There once was a time when we thought that nature’s gifts were endless, boundless, for us. The taking and taming of land was our birthright and animals were just things for us to use, consume, abuse. Much of those attitudes remain with us today.
When I say “we” and “us” I refer to the white colonialist history of which I am connected to by blood and by privilege. Lately I’ve been challenging myself to engage in concepts of white supremacy and to understand the intersections between this and the current climate crisis. Though it would be offensive and patronising to idealise indigenous cultures, there certainly is evidence of other people historically having a much more harmonious, sustainable and integrated connection to the land on which they lived off.
In a book I am currently reading, “Dark Emu, Aboriginal Australia and the Birth of Agriculture” Bruce Pascoe makes a very compelling and well substantiated argument for the fact that indigenous Australians had elaborate and highly successful agricultural practices in precolonial times which used the land much more successfully and effectively than the imported European practices. In fact, when Australia was colonised, the cattle which was brought over quickly wrought havoc on the land and in a very short amount of time, turned fertile soil into the arid, hash stuff that we tend to more associate with much of outback Australia.
Clearly our current agricultural practices are not sustainable, it is well documented and reported that huge changes to farming and to our diets are vital if we are to effectively combat the climate crisis. Books like Dark Emu point to the fact that agriculture doesn’t necessarily have to devastate an environment and in fact should be better customised to fit varying environments. How different the Australia diet would be if we ate murnong, witchetty grubs and kangaroo as primary food sources. How different our suburbia would look if instead of willow trees and roses, we had stuck to the native flora that provide habitat and food for local fauna.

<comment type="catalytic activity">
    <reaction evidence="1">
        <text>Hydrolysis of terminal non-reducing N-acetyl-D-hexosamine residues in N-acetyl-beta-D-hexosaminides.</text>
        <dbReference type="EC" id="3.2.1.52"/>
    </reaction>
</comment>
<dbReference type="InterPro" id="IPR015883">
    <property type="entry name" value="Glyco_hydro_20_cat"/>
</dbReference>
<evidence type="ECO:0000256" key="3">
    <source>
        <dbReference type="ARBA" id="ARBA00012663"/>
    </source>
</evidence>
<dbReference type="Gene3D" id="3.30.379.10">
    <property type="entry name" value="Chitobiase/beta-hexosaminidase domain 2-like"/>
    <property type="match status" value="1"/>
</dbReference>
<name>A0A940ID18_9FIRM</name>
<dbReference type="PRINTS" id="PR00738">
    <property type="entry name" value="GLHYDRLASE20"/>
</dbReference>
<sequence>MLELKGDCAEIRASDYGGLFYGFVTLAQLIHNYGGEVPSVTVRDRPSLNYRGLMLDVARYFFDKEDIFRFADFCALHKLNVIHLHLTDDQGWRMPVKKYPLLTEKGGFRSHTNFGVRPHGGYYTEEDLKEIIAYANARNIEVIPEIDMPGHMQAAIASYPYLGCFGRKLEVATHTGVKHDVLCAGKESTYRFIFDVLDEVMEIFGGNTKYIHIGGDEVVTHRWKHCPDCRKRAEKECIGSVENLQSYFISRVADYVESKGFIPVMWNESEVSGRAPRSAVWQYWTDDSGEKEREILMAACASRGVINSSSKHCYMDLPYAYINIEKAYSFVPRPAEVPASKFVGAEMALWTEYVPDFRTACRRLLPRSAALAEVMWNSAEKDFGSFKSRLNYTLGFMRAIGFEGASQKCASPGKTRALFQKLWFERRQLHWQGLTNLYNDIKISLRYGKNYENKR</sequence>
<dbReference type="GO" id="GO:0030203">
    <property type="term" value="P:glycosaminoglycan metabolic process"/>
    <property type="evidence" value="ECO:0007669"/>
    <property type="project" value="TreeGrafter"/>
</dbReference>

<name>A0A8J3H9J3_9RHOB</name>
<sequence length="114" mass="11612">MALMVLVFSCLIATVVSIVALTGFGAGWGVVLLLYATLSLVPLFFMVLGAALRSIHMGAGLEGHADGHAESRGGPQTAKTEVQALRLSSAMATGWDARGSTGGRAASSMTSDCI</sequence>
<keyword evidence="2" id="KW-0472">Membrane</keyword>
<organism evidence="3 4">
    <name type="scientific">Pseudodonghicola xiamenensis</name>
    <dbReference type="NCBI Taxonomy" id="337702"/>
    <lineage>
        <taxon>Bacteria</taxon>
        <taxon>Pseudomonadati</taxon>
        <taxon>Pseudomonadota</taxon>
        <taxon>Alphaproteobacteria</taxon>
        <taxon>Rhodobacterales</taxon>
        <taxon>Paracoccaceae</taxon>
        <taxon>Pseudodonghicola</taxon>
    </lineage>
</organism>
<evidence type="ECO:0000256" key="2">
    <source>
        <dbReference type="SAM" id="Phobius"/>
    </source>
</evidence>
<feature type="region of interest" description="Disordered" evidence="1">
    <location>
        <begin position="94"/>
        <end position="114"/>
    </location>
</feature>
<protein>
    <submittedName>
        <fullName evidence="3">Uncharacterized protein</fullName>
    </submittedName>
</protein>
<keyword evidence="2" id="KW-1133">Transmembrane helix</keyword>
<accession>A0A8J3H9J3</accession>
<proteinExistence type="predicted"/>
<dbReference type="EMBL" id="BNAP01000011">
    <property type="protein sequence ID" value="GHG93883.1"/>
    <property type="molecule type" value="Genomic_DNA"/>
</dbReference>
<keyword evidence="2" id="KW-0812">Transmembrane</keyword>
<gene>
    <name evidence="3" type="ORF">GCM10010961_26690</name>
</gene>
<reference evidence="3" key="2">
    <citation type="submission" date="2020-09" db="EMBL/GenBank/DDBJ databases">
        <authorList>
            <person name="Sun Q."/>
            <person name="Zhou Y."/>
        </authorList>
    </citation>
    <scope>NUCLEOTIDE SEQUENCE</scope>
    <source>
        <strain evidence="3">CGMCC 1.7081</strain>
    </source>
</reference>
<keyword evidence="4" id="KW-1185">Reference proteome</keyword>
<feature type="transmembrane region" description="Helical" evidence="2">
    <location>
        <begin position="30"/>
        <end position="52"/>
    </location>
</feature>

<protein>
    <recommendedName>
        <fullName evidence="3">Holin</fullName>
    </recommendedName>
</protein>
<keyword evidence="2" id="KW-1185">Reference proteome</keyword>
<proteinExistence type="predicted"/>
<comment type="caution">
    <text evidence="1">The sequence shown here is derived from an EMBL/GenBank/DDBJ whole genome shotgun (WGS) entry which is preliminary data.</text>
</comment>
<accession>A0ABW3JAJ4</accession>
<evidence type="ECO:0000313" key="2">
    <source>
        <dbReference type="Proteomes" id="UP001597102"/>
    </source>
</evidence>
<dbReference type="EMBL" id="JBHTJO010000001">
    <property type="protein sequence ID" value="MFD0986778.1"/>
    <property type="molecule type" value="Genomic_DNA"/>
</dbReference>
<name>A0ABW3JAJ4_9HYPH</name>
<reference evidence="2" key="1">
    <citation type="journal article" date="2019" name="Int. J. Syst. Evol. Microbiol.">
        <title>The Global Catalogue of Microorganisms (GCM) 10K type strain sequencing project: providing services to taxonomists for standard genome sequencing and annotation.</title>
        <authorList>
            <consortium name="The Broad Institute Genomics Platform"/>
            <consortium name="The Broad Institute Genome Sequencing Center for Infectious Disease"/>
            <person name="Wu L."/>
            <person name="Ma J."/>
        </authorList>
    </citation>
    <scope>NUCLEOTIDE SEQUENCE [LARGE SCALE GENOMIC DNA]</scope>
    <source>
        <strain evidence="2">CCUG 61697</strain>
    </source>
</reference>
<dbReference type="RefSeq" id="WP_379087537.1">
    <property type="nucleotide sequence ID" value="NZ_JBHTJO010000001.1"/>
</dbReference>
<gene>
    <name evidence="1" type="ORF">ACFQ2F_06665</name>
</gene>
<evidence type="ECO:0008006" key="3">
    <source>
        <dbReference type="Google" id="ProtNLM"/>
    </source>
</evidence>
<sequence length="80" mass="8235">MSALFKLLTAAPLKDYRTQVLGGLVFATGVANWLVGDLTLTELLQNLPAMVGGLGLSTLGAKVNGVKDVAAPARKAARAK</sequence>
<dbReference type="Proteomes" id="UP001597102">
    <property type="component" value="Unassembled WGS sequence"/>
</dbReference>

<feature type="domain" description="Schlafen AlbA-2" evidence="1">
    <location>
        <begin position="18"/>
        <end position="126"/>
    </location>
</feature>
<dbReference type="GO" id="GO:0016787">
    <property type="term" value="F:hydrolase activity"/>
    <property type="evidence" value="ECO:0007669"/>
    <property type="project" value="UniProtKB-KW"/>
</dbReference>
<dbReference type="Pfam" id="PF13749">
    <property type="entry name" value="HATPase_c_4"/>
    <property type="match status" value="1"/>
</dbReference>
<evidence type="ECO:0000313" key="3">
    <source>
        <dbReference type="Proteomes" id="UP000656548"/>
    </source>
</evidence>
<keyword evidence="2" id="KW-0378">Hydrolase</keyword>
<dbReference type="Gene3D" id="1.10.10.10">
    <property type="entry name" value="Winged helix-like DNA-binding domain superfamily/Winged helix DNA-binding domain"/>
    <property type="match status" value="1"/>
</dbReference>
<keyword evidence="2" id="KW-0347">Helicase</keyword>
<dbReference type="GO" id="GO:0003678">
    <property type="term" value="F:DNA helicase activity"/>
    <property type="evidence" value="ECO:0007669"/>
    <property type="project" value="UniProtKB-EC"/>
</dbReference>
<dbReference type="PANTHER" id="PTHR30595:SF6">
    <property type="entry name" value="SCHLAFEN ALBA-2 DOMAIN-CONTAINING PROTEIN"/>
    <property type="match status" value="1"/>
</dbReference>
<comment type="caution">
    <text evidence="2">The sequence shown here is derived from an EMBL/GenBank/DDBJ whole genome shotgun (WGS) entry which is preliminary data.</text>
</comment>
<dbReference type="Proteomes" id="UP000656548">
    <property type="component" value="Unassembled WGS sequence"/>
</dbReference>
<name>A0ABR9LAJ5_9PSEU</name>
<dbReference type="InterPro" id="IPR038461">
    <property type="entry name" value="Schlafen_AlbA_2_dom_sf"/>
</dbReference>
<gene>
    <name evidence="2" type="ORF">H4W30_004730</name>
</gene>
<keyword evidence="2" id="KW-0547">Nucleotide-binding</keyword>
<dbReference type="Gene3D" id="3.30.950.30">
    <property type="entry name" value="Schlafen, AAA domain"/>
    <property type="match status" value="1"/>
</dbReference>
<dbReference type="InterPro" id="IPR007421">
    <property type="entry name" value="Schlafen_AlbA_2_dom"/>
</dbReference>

In the book “Active Hope – How to Face the Mess We’re in Without Going Crazy” the authors speak of “The Great Turning”;
“In the Agricultural Revolution of ten thousand years ago, the domestication of plants and animals led to a radical shift in the way people lived. In the Industrial Revolution that began just a few hundred years ago, a similar dramatic transition took place. These weren’t just changes in the small details of people’s lives. The whole basis of society was transformed, including people’s relationship with one another and with Earth.
Right now a shift of comparable scope and magnitude is occurring. It’s been called the Ecological Revolution, the Sustainability Revolution, even the Necessary Revolution. We call it the Great Turning and see it as the essential adventure of our time. It involves the transition from a doomed economy of industrial growth to a life-sustaining society committed to the recovery of our world. This transition is already well under way.”
I find this concept to be heartening, empowering and hopeful. I believe that it is vital to our survival on the planet and evolution as a species that we are currently questioning dominant structures of patriarchy, capitalism, consumerism, cultural imperialism, white supremacy and so forth. I believe that a shift towards compassion, intersectionality, interconnectedness, environmentalism and an emphasis on listening to previously silenced voices is crucial for us to engage with our planet and each other in ways that are kinder, wiser, better. All these things are vital components towards a much-needed paradigm shift. A Great Turning.
I am relatively new to grappling with these concepts and so am conscious that I may come across as naive, yet something already seems clear to me; As we combat the climate crisis, we must not only acknowledge that the people most affected by it will be those most vulnerable and impoverished but the reasons for the crisis are also deeply entwined with the profoundly unhealthy, inhumane and unsustainable value systems within dominating cultures. To imagine a better world, we must listen to previously silenced voices and rediscover ways in which people previously lived for thousands of years in a significantly more harmonious relationship with the natural world which they inhabited.
This is really well put! It’s so weird to think that when they taught us in school about the stupid ways the early colonialists changed the Australian landscape, it was all about feral flora and fauna – rabbits, foxes, cats, blackberries, etc – and absolutely no grasp on how pitiful and insignificant those impacts are when compared with the enormous global consequences of the “good” agricultural changes European settlers brought with them.